DENVER -- Speculation about Sen. John McCain's vice presidential pick is at a fever pitch, even reaching to the Democratic National Convention here, as top advisers to nominee Barack Obama Thursday spent time trying to dent the armor of some of the leading candidates.
"Whoever he picks doesn't change the fact that it's John McCain's agenda on the ballot," Obama campaign manager David Plouffe told reporters. "If you liked the last eight years he's going to give you more of the same Bush economic policies."
Democrats have complained about how successfully Republicans have inserted themselves into the Denver gathering this week, noting that Republicans have earned plenty of free advertising by producing daily Web videos and commercials that run repeatedly on cable networks desperate for material to fill their wall-to-wall coverage.
And Mr. McCain might be poised for the biggest party-crash this year.
If he were to announce his running mate Thursday night, he would steal some of the spotlight that would usually be trained on Mr. Obama, who will be delivering his speech accepting the Democratic nomination.
Already, the looming VP choice had both Republicans and Democrats speculating and jousting.
If Mr. McCain chooses former Massachusetts Gov. Mitt Romney, "all he's done is sort of double-down on [being] out of touch, and being on the side of the big corporate special interests," Mr. Plouffe said. "Romney's an expert on things like Cayman Islands tax shelters."
Chief Obama strategist David Axelrod suggested Mr. McCain has sold out to conservatives in his party by abandoning an earlier stance that he would be willing to consider a running mate who is pro-choice on the issue of abortion.
"You've seen basically people in his party holding a gun to his head and saying, 'You cannot pick a pro-choice candidate' and setting the parameters of this," he said. "He's not been fully embraced by conservatives in the party and now he's not really trusted by moderates either because he's made this Faustian bargain to be the nominee of the Republican Party."
Selecting Connecticut Sen. Joseph Lieberman, the Democrats' own vice presidential nominee eight years ago, would mean selecting a running mate who "didn't subscribe to 80 percent of [Mr. McCain's] positions," Mr. Axelrod said.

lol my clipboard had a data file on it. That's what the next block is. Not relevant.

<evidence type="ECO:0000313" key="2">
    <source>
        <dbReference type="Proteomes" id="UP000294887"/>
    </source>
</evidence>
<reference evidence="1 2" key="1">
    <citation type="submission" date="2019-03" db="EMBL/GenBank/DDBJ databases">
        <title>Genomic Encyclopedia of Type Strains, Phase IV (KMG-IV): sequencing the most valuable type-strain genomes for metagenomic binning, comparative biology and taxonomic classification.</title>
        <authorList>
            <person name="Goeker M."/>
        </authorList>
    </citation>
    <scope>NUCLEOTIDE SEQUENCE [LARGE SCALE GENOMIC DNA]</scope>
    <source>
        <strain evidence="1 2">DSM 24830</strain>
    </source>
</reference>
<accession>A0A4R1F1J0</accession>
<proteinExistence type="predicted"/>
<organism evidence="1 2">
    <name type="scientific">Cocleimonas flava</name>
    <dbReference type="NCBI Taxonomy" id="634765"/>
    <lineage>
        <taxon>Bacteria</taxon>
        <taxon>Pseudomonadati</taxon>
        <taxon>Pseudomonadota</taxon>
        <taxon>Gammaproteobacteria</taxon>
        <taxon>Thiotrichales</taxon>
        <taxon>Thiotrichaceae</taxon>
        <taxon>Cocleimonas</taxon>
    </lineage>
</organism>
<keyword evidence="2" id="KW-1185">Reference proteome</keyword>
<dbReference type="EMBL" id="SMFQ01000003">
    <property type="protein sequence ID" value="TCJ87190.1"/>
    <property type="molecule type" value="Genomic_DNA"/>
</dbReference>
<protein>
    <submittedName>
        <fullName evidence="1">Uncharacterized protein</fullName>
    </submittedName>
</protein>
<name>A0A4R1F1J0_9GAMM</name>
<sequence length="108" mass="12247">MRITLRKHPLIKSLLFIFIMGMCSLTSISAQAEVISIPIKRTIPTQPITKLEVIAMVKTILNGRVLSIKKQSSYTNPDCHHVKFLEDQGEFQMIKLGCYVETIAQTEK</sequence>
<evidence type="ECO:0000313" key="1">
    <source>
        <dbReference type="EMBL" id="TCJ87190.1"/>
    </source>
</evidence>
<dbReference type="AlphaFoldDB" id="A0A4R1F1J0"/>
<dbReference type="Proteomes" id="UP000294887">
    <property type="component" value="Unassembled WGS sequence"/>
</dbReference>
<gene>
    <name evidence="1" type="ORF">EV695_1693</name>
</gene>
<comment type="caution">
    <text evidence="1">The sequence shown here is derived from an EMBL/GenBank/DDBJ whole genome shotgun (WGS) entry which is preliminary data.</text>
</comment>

Mr. Axelrod added that Mr. Lieberman donated $250,000 to the Democratic Senatorial Campaign Committee, which "might be a source of consternation to his new comrades" if he is the pick.
A Republican Party official told The Washington Times Mr. McCain is planning a campaign tour of Ohio, Pennsylvania and Missouri with several of those believed to be on his short list as a show of unity.
Republican National Committee members meeting in Minnesota, where their convention kicks off Monday, say they have heard the McCain campaign plans to leak but not confirm his vice presidential choice Thursday night, around the time Barack Obama is slated to give his acceptance speech in the stadium where the Denver Broncos, the city's football franchise, play.
Some delegations to the Republican convention vow not to accept Mr. Lieberman on the GOP ticket.
The Washington Times has learned the Wisconsin delegation would vote against him on a roll-call vote, and the North Dakota delegation is considering walking out of the convention. Other largely pro-life delegations are also likely to rebel.
The Politico newspaper reported that top Republican strategist Karl Rove had asked Mr. Lieberman to withdraw his name from consideration -- something Mr. Lieberman refused to do.
Minnesota Republican Gov. Tim Pawlenty, who was in Denver as part of the Republican response operation, said he wouldn't comment on the nomination search, and said his plans right now do not include traveling with Mr. McCain Friday.
"I am scheduled to be in Minnesota tomorrow," Mr. Pawlenty said, though his performance at the press conference made it clear he is in the running.
He fielded nearly all of the questions asked, despite the presence of Sen. Jon Kyl of Arizona and other senior Republicans, and with repeated barbs aimed at Mr. Obama he showed he is ready to fill the traditional attack-dog duties of a running mate.
He also did not shy away from listing the credentials that could make him an acceptable vice president: six years as governor, and before that state Senate majority leader. He noted being governor means being commander-in-chief of Minnesota's National Guard.
Mr. Plouffe said regardless of the selection's identity, there will be some crossover campaigning in Pennsylvania and Ohio, where both the McCain and Obama tickets are planning to stump.
"It's going to be an interesting weekend cause you're going to have both of the new teams out in some of these Midwestern battleground states," he said.
-- Ralph Z. Hallow reported from Minneapolis. Stephen Dinan, reporting in Denver, contributed to this article.